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Keto For Older Adults = 5x Greater Fat Loss Than Low-Fat Diet

Monday, September 14, 2020 8:33 AM
 
If losing body fat is on your to-do list, a low-carb keto diet is something you should consider. A new study shows that cutting carbohydrates in favor of fat can help older adults lose significantly greater body fat than a low-fat diet. This study was noteworthy because it debunks the popular concern that keto diets raise LDL cholesterol and aren’t appropriate for older adults who need to worry about cardiovascular health.
 
It also highlights why keto diets are so effective for fat loss:
 
They improve the body’s use of fat for energy, tapping into fat stores that surround the abdominal area, and
 
They blunt hunger and appetite, leading people to automatically eat fewer calories rendering “dieting” unnecessary.
 
This 8-week study used 34 obese men and women with an average age of 71 and put them onto one of two nutrition plans that provided sufficient calories to maintain body weight:
 
A low-fat diet designed around whole foods that supplied 55 percent of calories form carbs, 25 percent from protein and 20 percent from fat. The diet emphasized whole foods, including lean meats, low-fat dairy, whole grains, legumes, fruits, and vegetables.
 
A low-carb keto diet designed around whole foods that supplied 10 percent of calories from carbs, 65 percent from fat, and 25 percent from protein. Participants were asked to consume 3 whole eggs a day as well as other protein sources (meat, fish, pork, poultry), leafy greens, non-starchy vegetables, some fruits, and limited high-fiber grains. Fat-containing foods such as oils, butter, nuts, cream, cheese, and avocado were also emphasized.
 
Results showed that the low-carb keto group lost an average of 4.1 kg of body fat, which translated into a 9.7 percent decrease in total fat mass. They also had a 22.8 percent decrease in visceral belly fat, which is associated with health problems and cardiovascular disease.
 
The low-fat group lost an average of 0.9 kg of body fat, equaling a 2 percent decrease in total fat mass. They had a 1 percent decrease in belly fat.
 
The keto group also had significantly greater improvements in metabolic and cholesterol markers with an increase in “good” HDL cholesterol from 53.9 to 61.0, a decrease in the “bad” LDL cholesterol from 108.6 to 98.4, and significant reduction in insulin resistance and triglycerides (a 40 point improvement).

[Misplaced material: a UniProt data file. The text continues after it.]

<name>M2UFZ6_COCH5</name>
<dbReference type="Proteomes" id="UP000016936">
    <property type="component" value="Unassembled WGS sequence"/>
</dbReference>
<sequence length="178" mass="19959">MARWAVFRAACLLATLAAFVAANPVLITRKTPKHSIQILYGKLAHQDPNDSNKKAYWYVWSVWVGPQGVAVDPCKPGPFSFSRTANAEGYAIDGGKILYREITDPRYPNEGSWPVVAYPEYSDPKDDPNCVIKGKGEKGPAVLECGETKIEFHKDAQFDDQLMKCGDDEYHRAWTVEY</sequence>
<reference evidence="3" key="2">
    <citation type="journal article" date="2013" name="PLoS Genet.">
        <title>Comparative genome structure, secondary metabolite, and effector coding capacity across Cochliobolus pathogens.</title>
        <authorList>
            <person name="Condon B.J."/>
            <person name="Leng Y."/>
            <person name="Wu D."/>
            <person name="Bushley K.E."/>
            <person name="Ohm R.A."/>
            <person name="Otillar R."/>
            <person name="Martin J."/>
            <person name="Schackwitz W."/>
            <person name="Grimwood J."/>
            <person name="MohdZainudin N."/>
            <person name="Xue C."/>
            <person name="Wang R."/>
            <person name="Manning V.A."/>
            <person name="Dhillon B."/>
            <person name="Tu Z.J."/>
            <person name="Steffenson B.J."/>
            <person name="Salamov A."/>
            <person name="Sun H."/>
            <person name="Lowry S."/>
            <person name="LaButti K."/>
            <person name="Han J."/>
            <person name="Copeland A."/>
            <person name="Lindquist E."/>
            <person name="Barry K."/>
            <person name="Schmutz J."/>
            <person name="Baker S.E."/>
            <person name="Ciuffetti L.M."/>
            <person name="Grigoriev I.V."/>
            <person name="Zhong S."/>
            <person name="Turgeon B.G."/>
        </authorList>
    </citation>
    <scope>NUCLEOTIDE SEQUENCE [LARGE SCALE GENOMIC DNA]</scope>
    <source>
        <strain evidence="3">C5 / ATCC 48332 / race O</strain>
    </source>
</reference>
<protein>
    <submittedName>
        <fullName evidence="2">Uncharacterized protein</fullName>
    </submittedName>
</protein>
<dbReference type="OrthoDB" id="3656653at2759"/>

The low-fat group had no change in cholesterol or insulin resistance but did decease triglycerides by 21 points.
 
It should be noted that the keto diet led to greater fat loss because participants naturally ate fewer calories than the low-fat dieters, likely due to the appetite suppressing-effects of ketones. When you cut out carbs, your body shifts from relying on glucose from carbohydrates to burning fat, which is metabolized into ketones and serves as the energy source in cells. Studies indicate that ketones blunt hunger, making it possible to achieve an energy deficit without trying.
 
The appetite suppressing effect in this study was large:
 
Nutrition plans were designed to maintain body weight and look at the impact of macronutrient makeup on metabolic health markers and visceral fat. Thus, the low-carb keto group was instructed to eat an average of 2248 calories and the low-fat group was prescribed 2137 calories.
 
Self-reported food diets showed that the keto dieters ate 1114 calories daily over the course of the study, while the low-fat dieters ate 1535 calories, which accounts for the greater fat loss in the keto group.
 
Researchers emphasize that a low-carb keto diet is an important tool for older adults who need to reduce body fat. The 3-fold greater loss of visceral belly fat leads to significant improvements in metabolic and cardiovascular health. Older adults don’t need to be scared of common myths around keto diets and can safely use a low-carb keto diet to achieve rapid fat loss without the misery of calorie counting.
 
Get Started With Keto
Perhaps more challenging than following a low-carb keto diet is starting one. Keto requires a reset of your eating habits so that you think about food in a different way. Gone are the days when breakfast is cereal, lunch is a sandwich, and dinner is pizza or pasta. You have to design meals around high-quality protein, healthy fat, and low-carb vegetables.
 
This approach will allow blood glucose levels to drop and kick you into ketosis so that your body is burning fat. Unfortunately, fat burning requires an adaptation processes of a few days during which energy levels may be reduced. During this time you have to stay the course and stick with low-carb eating while your body upregulates enzymes that allow you to efficiently use fat for energy.
 
For an overview of how to get started with keto, check out this article that covers seven steps to the keto diet for beginners. For a more in-depth guide to going keto, check out our Keto Diet Handbook that includes recipes and summarizes additional health benefits of going low-carb, as well as long-term strategies for weight loss success.
 
Reference:
Goss, A., et al. Effects of weight loss during a very low carbohydrate diet on specific adipose tissue depots and insulin sensitivity in older adults with obesity: a randomized clinical trial. Nutrition and Metabolism. 2020. 17(64). 

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